Which is why, when the Internet gets ready for bed in the early evening, around 9 p.m. EST, the Australian Open wakes up.
It's perfect. Sure, you're kind of always between rounds, never really knowing who is at what stage, but that's fine. That's a completely manageable sacrifice to make for writing time, watching time, and (most importantly) no sleeping time.
In case you were out getting arrested while rehearsing your Les Misérables flash mob, here's what you missed in sports on Monday.
The Chicago Bulls held the Atlanta Hawks to 20 first-half points en route to a 97-58 win in Chicago. It was the fewest points the Hawks had scored in a game since 1955, the year the shot clock was introduced, when they scored just 57 against the Boston Celtics. "I can't believe you clowns," joked Bulls coach and amateur insult comic Tom Thibodeau after the game. "One fewer basket, and we would've really stuck it to that old nincompoop Red Auerbach. He hasn't been had that bad since someone replaced one of his stogies with an exploding cigar. I guess you kidders will just have to win nine championships now to make it up to me. Am I right? Now which of you buffoons wants to get silly and see this ol' wisecracker work out some new material down at the Chuckle Bin?" There were no immediate takers, but Thibodeau thought he could get Kirk Hinrich to bite if he picked up the tab on the club's two-drink minimum.
Patriots tight end Rob Gronkowski has been ruled out for the remainder of the postseason after reinjuring his broken arm in New England's game against Houston on Sunday. "I thought it was worth playing through it, and Coach thought playing was the right choice." Gronkowski said to the media. Patriots head coach Bill Belichick quickly interjected, "Thinks. Not thought. Coach thinks playing is the right choice."
It was a year that provided plenty of personalities, story lines, and moments, but the question is, which of those moments got their due and which did not? Could LeBron James actually be underrated? Could the Olympics? They just might be.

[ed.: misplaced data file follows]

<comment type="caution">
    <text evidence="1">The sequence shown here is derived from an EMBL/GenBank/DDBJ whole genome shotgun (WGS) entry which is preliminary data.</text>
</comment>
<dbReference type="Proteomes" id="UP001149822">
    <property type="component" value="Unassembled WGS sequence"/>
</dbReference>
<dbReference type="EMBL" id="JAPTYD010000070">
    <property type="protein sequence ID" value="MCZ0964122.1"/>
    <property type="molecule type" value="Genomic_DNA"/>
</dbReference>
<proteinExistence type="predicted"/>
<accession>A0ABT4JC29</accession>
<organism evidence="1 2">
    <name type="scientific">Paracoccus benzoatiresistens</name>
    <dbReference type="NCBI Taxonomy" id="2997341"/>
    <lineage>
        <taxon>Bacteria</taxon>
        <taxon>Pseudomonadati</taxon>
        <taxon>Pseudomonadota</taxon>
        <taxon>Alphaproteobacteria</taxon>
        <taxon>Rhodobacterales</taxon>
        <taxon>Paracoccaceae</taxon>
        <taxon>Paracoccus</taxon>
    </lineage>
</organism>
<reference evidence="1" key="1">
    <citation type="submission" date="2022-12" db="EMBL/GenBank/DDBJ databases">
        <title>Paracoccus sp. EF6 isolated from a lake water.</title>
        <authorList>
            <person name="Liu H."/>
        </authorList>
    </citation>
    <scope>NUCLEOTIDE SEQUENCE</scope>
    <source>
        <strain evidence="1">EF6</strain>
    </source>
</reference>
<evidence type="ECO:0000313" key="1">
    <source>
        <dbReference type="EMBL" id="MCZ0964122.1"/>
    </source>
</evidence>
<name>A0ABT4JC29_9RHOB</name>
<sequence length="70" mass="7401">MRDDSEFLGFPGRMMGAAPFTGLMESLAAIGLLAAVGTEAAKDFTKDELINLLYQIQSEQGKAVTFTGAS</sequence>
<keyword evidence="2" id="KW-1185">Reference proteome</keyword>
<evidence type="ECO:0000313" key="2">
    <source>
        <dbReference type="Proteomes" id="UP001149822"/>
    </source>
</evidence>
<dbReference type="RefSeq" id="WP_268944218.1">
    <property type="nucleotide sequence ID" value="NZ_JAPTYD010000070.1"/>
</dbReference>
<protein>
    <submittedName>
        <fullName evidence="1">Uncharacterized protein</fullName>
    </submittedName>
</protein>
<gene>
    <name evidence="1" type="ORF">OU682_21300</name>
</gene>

Underrated: LeBron James's Game 4 of the Eastern Conference semifinals at Indiana
Everyone remembers the 45-point evisceration of Boston on the road in an elimination game, and the ultra-efficient inside-out torching of the Thunder in the Finals. But Game 4 against the Pacers has sort of gotten lost in the shuffle, which can happen, I guess, when a game kicks off one of the greatest 15-game stretches in the entire history of a sport. Miami felt like it was on the verge of a franchise-altering crisis going into Game 4, down 2-1 to a feisty Indiana team and missing Chris Bosh. Dwyane Wade had shot 2-of-13 and snapped at Erik Spoelstra during a Game 3 blowout loss. It wasn't an elimination game, but in that moment it was hard to imagine Miami coming back from a 3-1 deficit against a Pacers club that clearly didn't fear them.
And when Miami fell behind by 10 points in the first half of Game 4, looking a bit listless, it was tempting to start thinking about the consequences of a conference semifinals loss. Would they make a panic trade of one of the stars? Would they conclude James and Wade just couldn't coexist well enough to win a title? Would they fire Spoelstra before his extension — which was signed before the season — even kicked in?
Then LeBron and Wade went absolutely bananas, scoring 38 straight points for Miami in a second-half stretch for the ages. It wasn't just the production; it was the way it looked. Both were cutting actively off the ball and feeding each other for the sorts of semi-improv scores we all envisioned when they teamed up. Spoelstra began leaning on sets in which Miami cleared one side of the floor for LeBron and letting James go to work. He was dominant in those sets, which were rarely a major part of Miami's offense before, and they morphed into post-ups as the playoffs wore on — the post-ups for which Oklahoma City had no answer. It all just came together, at a startling speed. James finished with 40 points, 18 rebounds, and nine assists, numbers that no other player has ever put up in a postseason game since the mid-1980s. He hit post-up shots, jumpers, graceful floaters over Roy Hibbert in the lane — shots he just didn't quite have down even two or three seasons before. It was masterful, and the Heat needed every bit of it. — Zach Lowe